Truck and Track Winter 20-21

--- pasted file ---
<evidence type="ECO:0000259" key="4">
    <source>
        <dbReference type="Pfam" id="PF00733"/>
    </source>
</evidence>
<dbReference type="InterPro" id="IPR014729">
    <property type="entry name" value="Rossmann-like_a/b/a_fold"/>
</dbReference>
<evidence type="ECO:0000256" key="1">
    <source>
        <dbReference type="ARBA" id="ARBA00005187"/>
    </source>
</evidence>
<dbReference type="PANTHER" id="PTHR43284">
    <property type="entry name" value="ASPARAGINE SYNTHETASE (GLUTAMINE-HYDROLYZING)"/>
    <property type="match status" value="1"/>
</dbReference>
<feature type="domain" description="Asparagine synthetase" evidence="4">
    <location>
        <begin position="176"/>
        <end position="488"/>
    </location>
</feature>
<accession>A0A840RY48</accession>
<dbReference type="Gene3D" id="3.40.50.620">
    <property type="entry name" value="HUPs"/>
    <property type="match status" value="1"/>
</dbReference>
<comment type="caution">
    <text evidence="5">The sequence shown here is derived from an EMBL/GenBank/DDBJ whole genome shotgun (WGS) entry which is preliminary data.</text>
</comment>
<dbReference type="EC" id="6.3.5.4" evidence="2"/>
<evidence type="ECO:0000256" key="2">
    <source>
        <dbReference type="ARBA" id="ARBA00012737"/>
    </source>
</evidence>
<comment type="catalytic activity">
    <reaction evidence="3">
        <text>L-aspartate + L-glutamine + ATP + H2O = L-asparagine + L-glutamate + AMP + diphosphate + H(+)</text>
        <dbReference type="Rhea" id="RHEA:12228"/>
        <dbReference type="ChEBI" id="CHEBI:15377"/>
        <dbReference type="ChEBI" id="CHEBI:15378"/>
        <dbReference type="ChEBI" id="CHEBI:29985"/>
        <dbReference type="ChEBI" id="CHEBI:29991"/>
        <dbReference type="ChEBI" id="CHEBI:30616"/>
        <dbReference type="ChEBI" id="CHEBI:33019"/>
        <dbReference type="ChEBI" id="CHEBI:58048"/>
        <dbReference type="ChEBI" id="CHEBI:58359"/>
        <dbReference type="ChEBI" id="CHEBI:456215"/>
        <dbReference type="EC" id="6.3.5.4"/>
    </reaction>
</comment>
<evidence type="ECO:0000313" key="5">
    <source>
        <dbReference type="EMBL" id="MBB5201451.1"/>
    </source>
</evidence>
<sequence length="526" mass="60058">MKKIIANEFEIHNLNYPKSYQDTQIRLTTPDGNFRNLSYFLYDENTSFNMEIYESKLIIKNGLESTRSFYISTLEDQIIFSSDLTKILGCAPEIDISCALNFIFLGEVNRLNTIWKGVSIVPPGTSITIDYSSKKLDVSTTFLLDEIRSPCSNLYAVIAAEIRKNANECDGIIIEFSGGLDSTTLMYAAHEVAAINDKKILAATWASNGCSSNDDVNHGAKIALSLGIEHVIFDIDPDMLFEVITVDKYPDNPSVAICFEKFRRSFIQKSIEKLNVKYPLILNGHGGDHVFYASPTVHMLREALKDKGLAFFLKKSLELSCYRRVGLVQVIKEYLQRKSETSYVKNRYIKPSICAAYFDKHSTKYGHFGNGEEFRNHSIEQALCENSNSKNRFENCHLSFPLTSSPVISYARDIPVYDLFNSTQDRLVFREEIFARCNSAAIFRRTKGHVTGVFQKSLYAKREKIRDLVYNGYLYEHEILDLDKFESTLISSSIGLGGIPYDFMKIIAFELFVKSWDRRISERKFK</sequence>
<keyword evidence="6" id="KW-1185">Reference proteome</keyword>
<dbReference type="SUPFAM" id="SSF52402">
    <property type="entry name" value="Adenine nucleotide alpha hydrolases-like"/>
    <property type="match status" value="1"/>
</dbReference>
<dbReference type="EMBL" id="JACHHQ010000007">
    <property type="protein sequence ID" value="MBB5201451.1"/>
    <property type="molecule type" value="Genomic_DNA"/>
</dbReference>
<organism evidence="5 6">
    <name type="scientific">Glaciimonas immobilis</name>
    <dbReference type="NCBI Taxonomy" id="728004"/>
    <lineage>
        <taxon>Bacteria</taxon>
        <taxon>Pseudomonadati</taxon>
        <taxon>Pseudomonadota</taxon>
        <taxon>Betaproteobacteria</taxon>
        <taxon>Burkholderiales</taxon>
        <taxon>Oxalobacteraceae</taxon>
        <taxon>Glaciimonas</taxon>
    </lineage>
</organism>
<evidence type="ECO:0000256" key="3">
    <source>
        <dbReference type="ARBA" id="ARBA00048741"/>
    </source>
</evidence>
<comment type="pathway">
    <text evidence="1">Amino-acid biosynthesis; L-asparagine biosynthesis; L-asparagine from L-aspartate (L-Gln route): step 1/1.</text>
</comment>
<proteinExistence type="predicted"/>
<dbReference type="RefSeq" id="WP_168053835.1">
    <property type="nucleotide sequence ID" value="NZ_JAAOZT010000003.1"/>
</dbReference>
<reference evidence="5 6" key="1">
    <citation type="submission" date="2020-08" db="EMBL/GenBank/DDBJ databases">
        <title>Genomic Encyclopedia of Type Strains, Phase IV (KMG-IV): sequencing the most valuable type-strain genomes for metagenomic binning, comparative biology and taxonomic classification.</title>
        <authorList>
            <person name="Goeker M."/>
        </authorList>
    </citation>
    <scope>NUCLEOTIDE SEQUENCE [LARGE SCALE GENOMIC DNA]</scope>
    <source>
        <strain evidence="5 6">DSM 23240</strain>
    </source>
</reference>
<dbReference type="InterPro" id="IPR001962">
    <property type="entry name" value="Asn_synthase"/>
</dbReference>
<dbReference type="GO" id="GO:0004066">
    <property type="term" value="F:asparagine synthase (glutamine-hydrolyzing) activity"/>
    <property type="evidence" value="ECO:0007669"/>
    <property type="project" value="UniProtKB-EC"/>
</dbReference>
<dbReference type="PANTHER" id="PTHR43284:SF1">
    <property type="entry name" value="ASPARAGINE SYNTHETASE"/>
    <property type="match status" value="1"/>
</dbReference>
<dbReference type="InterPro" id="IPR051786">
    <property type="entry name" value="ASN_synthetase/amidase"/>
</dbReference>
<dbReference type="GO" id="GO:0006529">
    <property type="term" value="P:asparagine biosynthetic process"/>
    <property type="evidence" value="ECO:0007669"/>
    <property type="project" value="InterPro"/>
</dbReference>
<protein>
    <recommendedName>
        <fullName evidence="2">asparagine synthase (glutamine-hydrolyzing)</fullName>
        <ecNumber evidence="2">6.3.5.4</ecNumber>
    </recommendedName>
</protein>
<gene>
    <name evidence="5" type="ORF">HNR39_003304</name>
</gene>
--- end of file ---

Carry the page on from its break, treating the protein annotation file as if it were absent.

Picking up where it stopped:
Truck and Track Winter 20/21 www.truckandtrack.com 48 DANGEROUS GOODS 2021 is an odd number and, in the world of dangerous goods (DG), that means the biennial introduction of new regulations to govern their movement. Most of the changes emanate from those contained in the 21st Edition UN Recommendations on the Transport of Dangerous Goods - Model Regulations (“The Orange Book”) which was issued in the Summer of 2019. These recommendations were adapted to suit the specific requirements of eachmode of transport and are nowpublished in the relevant modal regulations for 2021. The current round of regulations took effect from 1st January 2021 and the changes for air transport became binding immediately. These amendments are laid out in the 2021/22 ICAO Technical Instructions and included in the 62nd Edition of the IATADangerous Goods Regulations, which is more widely recognised around the world as the industry reference. There is a 6-month transition before the new regulations are mandatory for road (ADR), rail (RID) and inland waterways (ADN). For sea transport, a year’s grace is normally given for the IMDGCode to become mandatory. However, this time around, the transition period has been extended until June 2022 as a consequence of Covid-19, the impact of which delayed the ratification of the final text and, consequently, the publication of the 40th Amendment. Indeed, the pandemic curtailed the implementation of some proposed amendments across all modes - although there is still plenty to consider. For road, the most obvious revision for 2021 is that the “European Agreement concerning the International Carriage of Dangerous Goods by Road (ADR)” has lost the word “European” in its title. This is not, as one might cynically suggest, down to Brexit but due to the ever-increasing number of states that have become party to the accord, which now stands at 52. So, what’s new? There are far too many updates to cover here but, as always, there is a plethora of small changes and clarifications throughout the latest amendment. These include modifications to proper shipping names and the use of technical names, some deletions, a few updates to definitions of certain product types and revisions that affect the responsibilities of certain roles in the supply chain. There have also been many variations made to existing special provisions, and the addition of a few new ones. Lithium batteries are, once again, brought into focus. For example, there are new requirements for the safety assessments of damaged or defective lithiumbatteries (SP376), and new text (SP390) giving clarification of the marking of packages containing both lithium batteries in equipment and lithium batteries with equipment. There is also a number of new rules and exemptions relating to electrical energy storage, data loggers and cargo tracking devices. ADR 2021 also has at least 30 changes to packing instructions! One of the four new UN numbers that has been added for 2021 is UN3549 “MEDICAL WASTE, CATEGORY A, AFFECTING HUMANS, solid or MEDICAL WASTE, CATEGORY A, AFFECTING ANIMALS only, solid”. This was introduced, in part, following issues relating to the Ebola outbreak to enable Class 6.2 Category A solids to be shipped for disposal under new packing instructions, P622 and LP622. With the current pandemic, this is a timely introduction as it now facilitates the movement, for disposal, of infectious substances Category A (e.g. gloves, aprons, gowns, masks etc.), without requiring specific approval from the relevant authority. Labeline’s Compliance Manager Richard Shreeve All Change… New Rules for Road, Rail, Sea and Air Richard Shreeve, Compliance Manager at Labeline International gives an overview of the 2021 multimodal regulations governing the transport of dangerous goods Are you ready for 2021? Dangerous Goods...

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